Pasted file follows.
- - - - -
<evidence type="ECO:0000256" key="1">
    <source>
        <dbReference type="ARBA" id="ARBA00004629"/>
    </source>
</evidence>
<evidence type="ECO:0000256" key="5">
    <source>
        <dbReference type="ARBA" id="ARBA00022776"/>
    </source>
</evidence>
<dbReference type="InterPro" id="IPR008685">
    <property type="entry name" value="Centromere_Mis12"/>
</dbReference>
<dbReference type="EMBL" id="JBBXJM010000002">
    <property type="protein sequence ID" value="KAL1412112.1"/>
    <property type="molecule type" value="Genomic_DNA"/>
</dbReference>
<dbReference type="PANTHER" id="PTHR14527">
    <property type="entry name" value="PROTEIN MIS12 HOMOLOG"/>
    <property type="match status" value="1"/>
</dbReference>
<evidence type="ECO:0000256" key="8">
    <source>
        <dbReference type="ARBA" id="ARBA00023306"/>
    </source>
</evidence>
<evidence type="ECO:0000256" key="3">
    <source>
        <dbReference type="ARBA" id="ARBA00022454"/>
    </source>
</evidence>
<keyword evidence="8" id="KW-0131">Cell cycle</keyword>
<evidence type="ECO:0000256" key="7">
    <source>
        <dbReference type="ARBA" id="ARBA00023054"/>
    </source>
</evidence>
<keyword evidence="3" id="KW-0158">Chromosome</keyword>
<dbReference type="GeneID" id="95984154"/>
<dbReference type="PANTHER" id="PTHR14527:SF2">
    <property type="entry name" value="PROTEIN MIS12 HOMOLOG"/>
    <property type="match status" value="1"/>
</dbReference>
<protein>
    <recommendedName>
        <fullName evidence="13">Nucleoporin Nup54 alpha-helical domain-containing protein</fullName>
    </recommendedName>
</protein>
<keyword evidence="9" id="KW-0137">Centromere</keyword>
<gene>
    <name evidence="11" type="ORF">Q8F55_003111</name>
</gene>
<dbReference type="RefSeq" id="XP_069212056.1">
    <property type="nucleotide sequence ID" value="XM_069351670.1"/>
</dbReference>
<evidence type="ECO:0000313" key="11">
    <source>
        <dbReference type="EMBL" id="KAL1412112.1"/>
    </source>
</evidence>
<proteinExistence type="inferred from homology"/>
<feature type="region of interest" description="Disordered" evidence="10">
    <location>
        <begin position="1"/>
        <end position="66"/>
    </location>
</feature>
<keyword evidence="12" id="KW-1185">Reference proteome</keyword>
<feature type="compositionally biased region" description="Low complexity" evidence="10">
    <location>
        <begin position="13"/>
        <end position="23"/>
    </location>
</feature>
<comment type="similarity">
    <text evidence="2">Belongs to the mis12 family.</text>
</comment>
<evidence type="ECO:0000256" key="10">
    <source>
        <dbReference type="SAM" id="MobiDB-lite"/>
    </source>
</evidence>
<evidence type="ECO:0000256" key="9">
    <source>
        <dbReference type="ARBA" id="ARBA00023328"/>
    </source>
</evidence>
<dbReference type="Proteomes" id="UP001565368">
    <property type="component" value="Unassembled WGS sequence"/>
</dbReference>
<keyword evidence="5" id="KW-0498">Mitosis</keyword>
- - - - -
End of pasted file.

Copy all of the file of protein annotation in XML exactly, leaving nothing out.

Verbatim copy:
<evidence type="ECO:0000256" key="1">
    <source>
        <dbReference type="ARBA" id="ARBA00004629"/>
    </source>
</evidence>
<evidence type="ECO:0000256" key="5">
    <source>
        <dbReference type="ARBA" id="ARBA00022776"/>
    </source>
</evidence>
<dbReference type="InterPro" id="IPR008685">
    <property type="entry name" value="Centromere_Mis12"/>
</dbReference>
<dbReference type="EMBL" id="JBBXJM010000002">
    <property type="protein sequence ID" value="KAL1412112.1"/>
    <property type="molecule type" value="Genomic_DNA"/>
</dbReference>
<dbReference type="PANTHER" id="PTHR14527">
    <property type="entry name" value="PROTEIN MIS12 HOMOLOG"/>
    <property type="match status" value="1"/>
</dbReference>
<evidence type="ECO:0000256" key="8">
    <source>
        <dbReference type="ARBA" id="ARBA00023306"/>
    </source>
</evidence>
<evidence type="ECO:0000256" key="3">
    <source>
        <dbReference type="ARBA" id="ARBA00022454"/>
    </source>
</evidence>
<keyword evidence="8" id="KW-0131">Cell cycle</keyword>
<evidence type="ECO:0000256" key="7">
    <source>
        <dbReference type="ARBA" id="ARBA00023054"/>
    </source>
</evidence>
<keyword evidence="3" id="KW-0158">Chromosome</keyword>
<dbReference type="GeneID" id="95984154"/>
<dbReference type="PANTHER" id="PTHR14527:SF2">
    <property type="entry name" value="PROTEIN MIS12 HOMOLOG"/>
    <property type="match status" value="1"/>
</dbReference>
<protein>
    <recommendedName>
        <fullName evidence="13">Nucleoporin Nup54 alpha-helical domain-containing protein</fullName>
    </recommendedName>
</protein>
<keyword evidence="9" id="KW-0137">Centromere</keyword>
<gene>
    <name evidence="11" type="ORF">Q8F55_003111</name>
</gene>
<dbReference type="RefSeq" id="XP_069212056.1">
    <property type="nucleotide sequence ID" value="XM_069351670.1"/>
</dbReference>
<evidence type="ECO:0000313" key="11">
    <source>
        <dbReference type="EMBL" id="KAL1412112.1"/>
    </source>
</evidence>
<proteinExistence type="inferred from homology"/>
<feature type="region of interest" description="Disordered" evidence="10">
    <location>
        <begin position="1"/>
        <end position="66"/>
    </location>
</feature>
<keyword evidence="12" id="KW-1185">Reference proteome</keyword>
<feature type="compositionally biased region" description="Low complexity" evidence="10">
    <location>
        <begin position="13"/>
        <end position="23"/>
    </location>
</feature>
<comment type="similarity">
    <text evidence="2">Belongs to the mis12 family.</text>
</comment>
<evidence type="ECO:0000256" key="10">
    <source>
        <dbReference type="SAM" id="MobiDB-lite"/>
    </source>
</evidence>
<evidence type="ECO:0000256" key="9">
    <source>
        <dbReference type="ARBA" id="ARBA00023328"/>
    </source>
</evidence>
<dbReference type="Proteomes" id="UP001565368">
    <property type="component" value="Unassembled WGS sequence"/>
</dbReference>
<keyword evidence="5" id="KW-0498">Mitosis</keyword>